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  1. Would love to know what else is on your “dreaded” chore list. I like this idea. :) Seems like if my kids are fighting then maybe they need something more productive to do, lol!

    1. Other dreaded chores besides wiping the baseboards – shoveling the sidewalk, picking up doggie poo, and organizing the toy closet. If one kid is really picking on the other I make that kid do something for the other one like make their bed or clean their bathroom.

  2. This system sounds amazing…..not only are you teaching them the value of money, but you are teaching them responsibility, the joy of loving and helping others, the love of God and titheing, and the fact that you are all working as a team in a happy, loving home. I especially love the dirty deed part….perfect way to end a fight and stop fights from happening. I know how much I hate cleaning baseboards?

  3. I love this! My boys are 2 and 5, and my husband and I are brainstorming ways to get a system going in terms of cleaning, chores and allowances.

  4. WOW Kelly seriously I think we do this almost identically in our house! I have an 8 year old daughter. We use the “Dave Ramsey Jr” system with a chore chart and the spend/save/give envelopes. I highly recommend it! The only thing I struggle with is that I have a housekeeper (to keep my sanity) and I often hear Elizabeth saying “Jess can do it…” UMMM NO! I wish she was my secret… :-) Have a great day!

  5. My husband also loves spreadsheets, he made one for my contractions when I was in labor with our 1st child!

  6. Kelly, your whole system is fabulous! You’re raising caring, responsible little humans who will take all of these important lessons with them into adulthood.

    I haven’t had help with housework for a long time (my son is 39, today!) and I hate to vacuum so I bought a robot vacuum that I run regularly and highly recommend! I clean the rest of my house on a schedule – one room every day, except for the kitchen and baths that get cleaned as needed, so each room never goes longer than a week without cleaning. It’s nicer than having to tackle the whole house in one day like I used to when we both worked.

    Hubby does his own laundry and will also grocery shop for me. Such a blessing! :-)

  7. Kelly,

    I always enjoy reading your blog. You are a very creative writer and a wonderful decorator. Love your whole family.

  8. My daughter (also a Kelly) has two kids 9 and 11. Hey have the very same chore list, with the exception that they now do their own laundry. They have a very privileged lifestyle and family income. Kelly and her husband believe that it is not what you DO for your children, but what you TEACH them to do for themselves and others. I am such a proud Mom and Grammie. Your and your husband are doing a great job!

    1. Wow that’s awesome that they do their own laundry I’m not sure I trust mine not to goof up the machine lol, although ours has so many buttons and options I barely know how to run it myself :)

  9. I really enjoyed reading this. I have been hesitant to give my kids allowance because I want them to do what it takes to keep the house in order because they are a part of our family, not to get paid. However, I enjoyed reading what y’all do. I love the reflection before the handing out of allowance.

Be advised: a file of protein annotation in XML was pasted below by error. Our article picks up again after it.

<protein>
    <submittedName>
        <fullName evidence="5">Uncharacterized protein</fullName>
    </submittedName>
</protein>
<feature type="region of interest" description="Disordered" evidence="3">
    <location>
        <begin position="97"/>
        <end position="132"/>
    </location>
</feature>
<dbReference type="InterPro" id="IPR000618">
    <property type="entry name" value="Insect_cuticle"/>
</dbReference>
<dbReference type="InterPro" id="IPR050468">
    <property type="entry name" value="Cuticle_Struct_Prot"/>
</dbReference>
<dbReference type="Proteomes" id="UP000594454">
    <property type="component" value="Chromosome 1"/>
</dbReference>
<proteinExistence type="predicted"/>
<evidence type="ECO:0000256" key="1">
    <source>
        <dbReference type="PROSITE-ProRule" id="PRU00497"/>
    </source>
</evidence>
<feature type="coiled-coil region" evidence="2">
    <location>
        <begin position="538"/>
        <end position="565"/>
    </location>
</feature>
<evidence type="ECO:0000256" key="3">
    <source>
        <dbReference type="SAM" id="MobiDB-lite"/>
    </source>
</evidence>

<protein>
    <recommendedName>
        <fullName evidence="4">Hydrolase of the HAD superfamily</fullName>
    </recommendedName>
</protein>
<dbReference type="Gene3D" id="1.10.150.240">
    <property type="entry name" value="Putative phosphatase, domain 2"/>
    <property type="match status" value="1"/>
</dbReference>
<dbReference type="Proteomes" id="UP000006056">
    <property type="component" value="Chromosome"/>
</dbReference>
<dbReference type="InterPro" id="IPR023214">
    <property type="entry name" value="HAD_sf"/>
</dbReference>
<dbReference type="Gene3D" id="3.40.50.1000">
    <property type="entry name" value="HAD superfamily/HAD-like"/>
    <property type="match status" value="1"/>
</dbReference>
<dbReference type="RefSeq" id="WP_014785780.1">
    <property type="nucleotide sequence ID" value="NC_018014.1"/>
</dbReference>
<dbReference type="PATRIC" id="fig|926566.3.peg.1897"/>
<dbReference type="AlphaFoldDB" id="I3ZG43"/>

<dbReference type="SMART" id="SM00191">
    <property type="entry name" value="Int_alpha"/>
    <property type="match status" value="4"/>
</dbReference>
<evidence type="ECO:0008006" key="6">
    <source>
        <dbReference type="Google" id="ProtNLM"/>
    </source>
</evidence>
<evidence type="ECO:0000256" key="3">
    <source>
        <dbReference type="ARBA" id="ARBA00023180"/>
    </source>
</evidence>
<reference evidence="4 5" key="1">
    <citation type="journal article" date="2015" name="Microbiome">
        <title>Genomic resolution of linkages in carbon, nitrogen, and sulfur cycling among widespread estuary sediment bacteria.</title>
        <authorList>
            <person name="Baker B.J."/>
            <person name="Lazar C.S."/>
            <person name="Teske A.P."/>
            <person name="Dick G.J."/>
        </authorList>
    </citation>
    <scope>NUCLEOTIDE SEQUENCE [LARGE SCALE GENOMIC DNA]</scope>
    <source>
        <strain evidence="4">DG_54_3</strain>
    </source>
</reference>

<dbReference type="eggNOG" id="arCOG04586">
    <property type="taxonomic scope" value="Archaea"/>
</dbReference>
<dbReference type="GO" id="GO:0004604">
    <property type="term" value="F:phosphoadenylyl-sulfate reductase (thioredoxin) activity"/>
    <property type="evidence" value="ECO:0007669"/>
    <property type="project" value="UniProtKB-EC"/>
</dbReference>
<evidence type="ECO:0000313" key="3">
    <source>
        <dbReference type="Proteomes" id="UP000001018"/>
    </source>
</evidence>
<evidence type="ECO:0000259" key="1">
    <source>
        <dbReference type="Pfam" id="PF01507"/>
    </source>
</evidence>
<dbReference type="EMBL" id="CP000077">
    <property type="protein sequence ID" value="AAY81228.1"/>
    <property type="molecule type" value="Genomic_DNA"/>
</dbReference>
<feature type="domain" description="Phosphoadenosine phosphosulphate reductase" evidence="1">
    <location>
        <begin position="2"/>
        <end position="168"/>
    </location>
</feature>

What I really love is the extra chores as punishment. I have done that, too. But I didn’t have a list, I would just make things up on the fly. I like that there are consequences written down so they can see what is awaiting them should they fuss and fight.

    Thank you! I enjoy reading your posts every time!

    1. Hi Jenni we talked about that a bit too, it’s hard to figure out but we wanted them to understand the value of money too. I’ve even had a friend who keeps a jar with the “dreaded chores” on pieces of paper and you have to grab one as a consequence.

  10. Sounds like you have a good system going. My kids are grown and had similar responsibilities growing up. Entering late elementary school/middle school age changed things for us a little. Homework became more time consuming and both my kids were athletes. For our family it was important that they did “kid things” so wasting a little money was okay (after all isn’t my Starbucks habit a waste of money? – all in the eyes of the beholder) and my kids biggest responsibilities were to be good students and teammates. This didn’t mean they didn’t help out at home (they still did the chores your kids do) but they weren’t encouraged to get a regular job if they were in a sport especially. They tended to babysit and do odd jobs. Also my laundry schedule changed to Monday’s (so we had clean clothes/uniforms for the week) and Fridays (so we had clean clothes/uniforms for the weekend). I did beds on Fridays and towels on Mondays (they were used really heavily over weekends because of sports).

    1. Sounds like you had a good system too Margot! My kids aren’t in that many activities yet so I’m sure we will have to make some adjustments over the years – thanks!

  11. Love your ideas and the fact that you are intentional with your kids. We love Dave Ramsey and try to use the cash system as much as we can. Instead of weekly payment, we give our kids their allowance at the end of the month according to their age, mainly because we have 5 kids and it could get expensive! So our 15 year old, who does harder chores gets more than his 7 year old sister. It’s always hard to find something that works perfect, but at least we’re all trying!!

  12. Great suggestions. I think it’s very important to include children in the workings of the household. Not only does it give them the skills they need when they are older but it builds confidence and maturity. Good job mom!

  13. Wow!!! I should have had this when our girls were young … they are 48 & 49 and the grandson is 18

  14. hmmm….I’m going to try this with my 2 kiddos…..not sure why I never thought of it. Thanks!! Love your home btw……

  15. Can I please have your family over for a few months to train my husband and the last child still staying with us :-)